The mammalian ovulatory process is a fairly complex succession of events that leads to the release of a competent oocyte. The luteinizing hormone (LH) triggers the cascade of events, which starts with the production of secondary messengers in the follicular wall and ends with the release of a fertilizable oocyte. Most of these events can be reproduced using in vitro models, which offer a wide range of possibilities for study strategies. Although it is accepted that epidermal growth factor receptor (EGFR) activation is required for transmission of the LH-initiated signal, we hypothesized that LH receptor activation might also play a role in oocyte meiotic resumption and cumulus cell response, because the current mouse preantral follicle in vitro model expresses functional LH receptor. To separate the LH-mediated response and the epidermal growth factor (EGF)-mediated response (following LH stimulus), in vitro-grown mouse ovarian follicles were stimulated for ovulation with a combination of human chorionic gonadotropin (hCG) plus galardin (inhibitor for the release of endogenous EGF-like factors) or hCG plus galardin plus EGF. Results suggest that the stimulation provided by LH (hCG) is insufficient to induce a maximum oocyte meiotic resumption and that EGFR activation is also required. Analysis of transcript levels of Egfr, Ereg, Cyp19a1, Hsd3b1, Adamts1, and Has2 in cumulus cells further indicate that the triggers for the EGFR cascade preserve the expression profile of the studied transcripts. Therefore, it is proposed that within this in vitro mouse model, EGF signaling during ovulation might protect the cumulus cells from the potential luteinizing effects of LH.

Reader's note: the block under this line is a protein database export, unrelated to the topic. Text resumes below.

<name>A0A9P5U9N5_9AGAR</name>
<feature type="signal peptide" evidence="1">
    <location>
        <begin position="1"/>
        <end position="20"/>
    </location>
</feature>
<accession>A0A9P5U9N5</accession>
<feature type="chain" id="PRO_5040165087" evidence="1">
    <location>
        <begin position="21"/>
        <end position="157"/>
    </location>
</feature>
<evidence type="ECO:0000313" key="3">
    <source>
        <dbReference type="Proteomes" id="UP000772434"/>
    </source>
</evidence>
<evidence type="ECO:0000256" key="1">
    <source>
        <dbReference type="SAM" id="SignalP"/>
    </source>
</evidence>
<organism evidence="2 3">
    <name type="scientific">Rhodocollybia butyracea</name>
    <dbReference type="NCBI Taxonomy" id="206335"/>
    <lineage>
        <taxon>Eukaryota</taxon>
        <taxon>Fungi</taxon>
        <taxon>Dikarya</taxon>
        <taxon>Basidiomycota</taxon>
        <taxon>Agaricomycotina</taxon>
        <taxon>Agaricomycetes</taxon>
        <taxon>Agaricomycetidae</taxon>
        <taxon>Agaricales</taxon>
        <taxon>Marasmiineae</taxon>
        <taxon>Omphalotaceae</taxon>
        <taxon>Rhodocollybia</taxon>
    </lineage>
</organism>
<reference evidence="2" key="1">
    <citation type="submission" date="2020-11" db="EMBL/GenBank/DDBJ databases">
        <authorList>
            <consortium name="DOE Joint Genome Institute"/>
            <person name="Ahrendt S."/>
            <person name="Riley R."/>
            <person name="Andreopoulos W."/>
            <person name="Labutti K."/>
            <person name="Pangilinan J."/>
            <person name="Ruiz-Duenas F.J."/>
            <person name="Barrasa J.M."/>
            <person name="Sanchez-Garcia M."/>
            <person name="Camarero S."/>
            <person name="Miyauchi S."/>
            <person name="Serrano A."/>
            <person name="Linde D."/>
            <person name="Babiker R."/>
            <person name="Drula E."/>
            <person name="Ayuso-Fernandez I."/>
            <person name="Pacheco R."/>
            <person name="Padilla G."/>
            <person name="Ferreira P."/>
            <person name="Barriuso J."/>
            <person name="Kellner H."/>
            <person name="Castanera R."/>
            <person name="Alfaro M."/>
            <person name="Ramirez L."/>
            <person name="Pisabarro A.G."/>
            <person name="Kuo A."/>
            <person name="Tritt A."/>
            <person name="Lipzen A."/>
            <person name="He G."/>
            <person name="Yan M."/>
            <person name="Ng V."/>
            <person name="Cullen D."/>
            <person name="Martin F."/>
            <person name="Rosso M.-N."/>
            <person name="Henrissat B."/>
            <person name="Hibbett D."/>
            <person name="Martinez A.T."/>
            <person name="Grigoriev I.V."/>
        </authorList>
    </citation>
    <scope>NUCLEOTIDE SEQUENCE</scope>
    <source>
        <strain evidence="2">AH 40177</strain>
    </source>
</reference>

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Vol. 84 • No. 6